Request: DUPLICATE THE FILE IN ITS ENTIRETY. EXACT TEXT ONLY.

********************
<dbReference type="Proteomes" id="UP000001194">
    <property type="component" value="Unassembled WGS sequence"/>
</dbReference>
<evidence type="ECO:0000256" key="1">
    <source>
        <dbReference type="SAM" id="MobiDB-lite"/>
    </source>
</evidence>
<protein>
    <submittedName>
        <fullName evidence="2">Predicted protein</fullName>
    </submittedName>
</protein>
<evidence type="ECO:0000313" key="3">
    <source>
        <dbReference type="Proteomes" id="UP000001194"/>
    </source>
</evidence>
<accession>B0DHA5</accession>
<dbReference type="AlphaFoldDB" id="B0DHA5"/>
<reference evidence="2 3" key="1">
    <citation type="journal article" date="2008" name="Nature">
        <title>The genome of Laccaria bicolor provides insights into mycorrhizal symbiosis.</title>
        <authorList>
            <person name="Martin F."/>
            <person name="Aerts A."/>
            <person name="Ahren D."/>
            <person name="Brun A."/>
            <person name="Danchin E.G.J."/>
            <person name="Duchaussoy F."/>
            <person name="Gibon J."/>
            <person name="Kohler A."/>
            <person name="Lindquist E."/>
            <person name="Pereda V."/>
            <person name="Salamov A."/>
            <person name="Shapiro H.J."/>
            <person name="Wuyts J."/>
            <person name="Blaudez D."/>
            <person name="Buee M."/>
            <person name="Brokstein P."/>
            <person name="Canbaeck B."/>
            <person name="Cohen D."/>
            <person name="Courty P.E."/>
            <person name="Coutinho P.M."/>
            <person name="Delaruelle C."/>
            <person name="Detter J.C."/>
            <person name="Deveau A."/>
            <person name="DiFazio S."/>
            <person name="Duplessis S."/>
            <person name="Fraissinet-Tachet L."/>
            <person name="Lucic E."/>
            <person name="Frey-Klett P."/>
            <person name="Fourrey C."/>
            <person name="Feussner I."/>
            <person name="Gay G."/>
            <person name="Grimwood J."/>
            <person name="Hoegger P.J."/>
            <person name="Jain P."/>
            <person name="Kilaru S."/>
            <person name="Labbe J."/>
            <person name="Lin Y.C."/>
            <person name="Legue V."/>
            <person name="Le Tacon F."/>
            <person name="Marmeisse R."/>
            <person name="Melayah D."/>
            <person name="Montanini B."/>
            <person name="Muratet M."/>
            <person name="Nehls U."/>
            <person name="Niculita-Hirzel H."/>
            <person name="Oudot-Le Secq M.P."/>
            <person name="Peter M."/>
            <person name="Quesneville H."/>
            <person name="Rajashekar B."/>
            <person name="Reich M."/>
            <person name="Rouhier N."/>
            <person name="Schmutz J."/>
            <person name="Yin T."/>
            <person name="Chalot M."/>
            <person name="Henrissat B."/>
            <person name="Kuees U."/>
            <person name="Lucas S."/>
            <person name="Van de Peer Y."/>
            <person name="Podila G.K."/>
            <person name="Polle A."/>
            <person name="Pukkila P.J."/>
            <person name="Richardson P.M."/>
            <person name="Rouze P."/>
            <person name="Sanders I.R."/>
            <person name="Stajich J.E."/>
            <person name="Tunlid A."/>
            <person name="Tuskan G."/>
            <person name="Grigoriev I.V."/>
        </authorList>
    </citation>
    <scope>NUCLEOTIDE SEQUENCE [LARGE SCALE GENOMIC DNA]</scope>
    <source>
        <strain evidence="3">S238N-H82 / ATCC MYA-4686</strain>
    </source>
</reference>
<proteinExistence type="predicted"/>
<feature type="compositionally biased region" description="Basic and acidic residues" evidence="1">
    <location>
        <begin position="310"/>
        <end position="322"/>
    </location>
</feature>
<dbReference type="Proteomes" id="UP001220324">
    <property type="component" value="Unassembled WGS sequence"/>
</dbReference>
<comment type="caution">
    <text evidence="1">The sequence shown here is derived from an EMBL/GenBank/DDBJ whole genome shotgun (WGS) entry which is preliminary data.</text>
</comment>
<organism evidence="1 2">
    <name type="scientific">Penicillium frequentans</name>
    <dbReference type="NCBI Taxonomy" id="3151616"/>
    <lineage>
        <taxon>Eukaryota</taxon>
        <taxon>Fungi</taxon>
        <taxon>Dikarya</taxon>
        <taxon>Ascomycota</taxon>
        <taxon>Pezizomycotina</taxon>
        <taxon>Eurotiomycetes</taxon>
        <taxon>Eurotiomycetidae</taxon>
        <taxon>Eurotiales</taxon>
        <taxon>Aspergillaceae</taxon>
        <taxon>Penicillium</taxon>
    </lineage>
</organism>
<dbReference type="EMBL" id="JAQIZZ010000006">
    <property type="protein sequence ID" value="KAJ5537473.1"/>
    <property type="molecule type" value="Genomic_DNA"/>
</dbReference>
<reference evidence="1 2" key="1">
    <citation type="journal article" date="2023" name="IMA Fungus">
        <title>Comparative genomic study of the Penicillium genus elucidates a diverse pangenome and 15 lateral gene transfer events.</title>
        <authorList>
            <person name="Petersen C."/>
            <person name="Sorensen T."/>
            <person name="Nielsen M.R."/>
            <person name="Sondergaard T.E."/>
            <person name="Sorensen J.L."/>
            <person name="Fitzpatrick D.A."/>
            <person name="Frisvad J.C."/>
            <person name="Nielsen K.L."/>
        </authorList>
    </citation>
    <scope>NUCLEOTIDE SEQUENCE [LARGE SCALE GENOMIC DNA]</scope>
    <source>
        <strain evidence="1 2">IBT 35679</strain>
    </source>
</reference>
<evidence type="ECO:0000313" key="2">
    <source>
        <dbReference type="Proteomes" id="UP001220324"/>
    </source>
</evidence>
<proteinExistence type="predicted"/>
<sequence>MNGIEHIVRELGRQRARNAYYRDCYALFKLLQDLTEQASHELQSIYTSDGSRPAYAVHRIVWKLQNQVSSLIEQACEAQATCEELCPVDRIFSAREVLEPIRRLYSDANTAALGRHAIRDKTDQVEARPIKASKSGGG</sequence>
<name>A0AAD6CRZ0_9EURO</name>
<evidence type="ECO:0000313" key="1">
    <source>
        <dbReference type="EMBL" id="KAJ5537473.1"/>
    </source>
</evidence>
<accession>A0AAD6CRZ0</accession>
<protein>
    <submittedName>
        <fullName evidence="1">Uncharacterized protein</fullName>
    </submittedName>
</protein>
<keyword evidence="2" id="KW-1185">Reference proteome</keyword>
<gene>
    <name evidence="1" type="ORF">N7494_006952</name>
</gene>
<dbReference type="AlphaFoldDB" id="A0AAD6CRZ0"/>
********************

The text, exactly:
<dbReference type="Proteomes" id="UP000001194">
    <property type="component" value="Unassembled WGS sequence"/>
</dbReference>
<evidence type="ECO:0000256" key="1">
    <source>
        <dbReference type="SAM" id="MobiDB-lite"/>
    </source>
</evidence>
<protein>
    <submittedName>
        <fullName evidence="2">Predicted protein</fullName>
    </submittedName>
</protein>
<evidence type="ECO:0000313" key="3">
    <source>
        <dbReference type="Proteomes" id="UP000001194"/>
    </source>
</evidence>
<accession>B0DHA5</accession>
<dbReference type="AlphaFoldDB" id="B0DHA5"/>
<reference evidence="2 3" key="1">
    <citation type="journal article" date="2008" name="Nature">
        <title>The genome of Laccaria bicolor provides insights into mycorrhizal symbiosis.</title>
        <authorList>
            <person name="Martin F."/>
            <person name="Aerts A."/>
            <person name="Ahren D."/>
            <person name="Brun A."/>
            <person name="Danchin E.G.J."/>
            <person name="Duchaussoy F."/>
            <person name="Gibon J."/>
            <person name="Kohler A."/>
            <person name="Lindquist E."/>
            <person name="Pereda V."/>
            <person name="Salamov A."/>
            <person name="Shapiro H.J."/>
            <person name="Wuyts J."/>
            <person name="Blaudez D."/>
            <person name="Buee M."/>
            <person name="Brokstein P."/>
            <person name="Canbaeck B."/>
            <person name="Cohen D."/>
            <person name="Courty P.E."/>
            <person name="Coutinho P.M."/>
            <person name="Delaruelle C."/>
            <person name="Detter J.C."/>
            <person name="Deveau A."/>
            <person name="DiFazio S."/>
            <person name="Duplessis S."/>
            <person name="Fraissinet-Tachet L."/>
            <person name="Lucic E."/>
            <person name="Frey-Klett P."/>
            <person name="Fourrey C."/>
            <person name="Feussner I."/>
            <person name="Gay G."/>
            <person name="Grimwood J."/>
            <person name="Hoegger P.J."/>
            <person name="Jain P."/>
            <person name="Kilaru S."/>
            <person name="Labbe J."/>
            <person name="Lin Y.C."/>
            <person name="Legue V."/>
            <person name="Le Tacon F."/>
            <person name="Marmeisse R."/>
            <person name="Melayah D."/>
            <person name="Montanini B."/>
            <person name="Muratet M."/>
            <person name="Nehls U."/>
            <person name="Niculita-Hirzel H."/>
            <person name="Oudot-Le Secq M.P."/>
            <person name="Peter M."/>
            <person name="Quesneville H."/>
            <person name="Rajashekar B."/>
            <person name="Reich M."/>
            <person name="Rouhier N."/>
            <person name="Schmutz J."/>
            <person name="Yin T."/>
            <person name="Chalot M."/>
            <person name="Henrissat B."/>
            <person name="Kuees U."/>
            <person name="Lucas S."/>
            <person name="Van de Peer Y."/>
            <person name="Podila G.K."/>
            <person name="Polle A."/>
            <person name="Pukkila P.J."/>
            <person name="Richardson P.M."/>
            <person name="Rouze P."/>
            <person name="Sanders I.R."/>
            <person name="Stajich J.E."/>
            <person name="Tunlid A."/>
            <person name="Tuskan G."/>
            <person name="Grigoriev I.V."/>
        </authorList>
    </citation>
    <scope>NUCLEOTIDE SEQUENCE [LARGE SCALE GENOMIC DNA]</scope>
    <source>
        <strain evidence="3">S238N-H82 / ATCC MYA-4686</strain>
    </source>
</reference>
<proteinExistence type="predicted"/>
<feature type="compositionally biased region" description="Basic and acidic residues" evidence="1">
    <location>
        <begin position="310"/>
        <end position="322"/>
    </location>
</feature>
<dbReference type="Proteomes" id="UP001220324">
    <property type="component" value="Unassembled WGS sequence"/>
</dbReference>
<comment type="caution">
    <text evidence="1">The sequence shown here is derived from an EMBL/GenBank/DDBJ whole genome shotgun (WGS) entry which is preliminary data.</text>
</comment>
<organism evidence="1 2">
    <name type="scientific">Penicillium frequentans</name>
    <dbReference type="NCBI Taxonomy" id="3151616"/>
    <lineage>
        <taxon>Eukaryota</taxon>
        <taxon>Fungi</taxon>
        <taxon>Dikarya</taxon>
        <taxon>Ascomycota</taxon>
        <taxon>Pezizomycotina</taxon>
        <taxon>Eurotiomycetes</taxon>
        <taxon>Eurotiomycetidae</taxon>
        <taxon>Eurotiales</taxon>
        <taxon>Aspergillaceae</taxon>
        <taxon>Penicillium</taxon>
    </lineage>
</organism>
<dbReference type="EMBL" id="JAQIZZ010000006">
    <property type="protein sequence ID" value="KAJ5537473.1"/>
    <property type="molecule type" value="Genomic_DNA"/>
</dbReference>
<reference evidence="1 2" key="1">
    <citation type="journal article" date="2023" name="IMA Fungus">
        <title>Comparative genomic study of the Penicillium genus elucidates a diverse pangenome and 15 lateral gene transfer events.</title>
        <authorList>
            <person name="Petersen C."/>
            <person name="Sorensen T."/>
            <person name="Nielsen M.R."/>
            <person name="Sondergaard T.E."/>
            <person name="Sorensen J.L."/>
            <person name="Fitzpatrick D.A."/>
            <person name="Frisvad J.C."/>
            <person name="Nielsen K.L."/>
        </authorList>
    </citation>
    <scope>NUCLEOTIDE SEQUENCE [LARGE SCALE GENOMIC DNA]</scope>
    <source>
        <strain evidence="1 2">IBT 35679</strain>
    </source>
</reference>
<evidence type="ECO:0000313" key="2">
    <source>
        <dbReference type="Proteomes" id="UP001220324"/>
    </source>
</evidence>
<proteinExistence type="predicted"/>
<sequence>MNGIEHIVRELGRQRARNAYYRDCYALFKLLQDLTEQASHELQSIYTSDGSRPAYAVHRIVWKLQNQVSSLIEQACEAQATCEELCPVDRIFSAREVLEPIRRLYSDANTAALGRHAIRDKTDQVEARPIKASKSGGG</sequence>
<name>A0AAD6CRZ0_9EURO</name>
<evidence type="ECO:0000313" key="1">
    <source>
        <dbReference type="EMBL" id="KAJ5537473.1"/>
    </source>
</evidence>
<accession>A0AAD6CRZ0</accession>
<protein>
    <submittedName>
        <fullName evidence="1">Uncharacterized protein</fullName>
    </submittedName>
</protein>
<keyword evidence="2" id="KW-1185">Reference proteome</keyword>
<gene>
    <name evidence="1" type="ORF">N7494_006952</name>
</gene>
<dbReference type="AlphaFoldDB" id="A0AAD6CRZ0"/>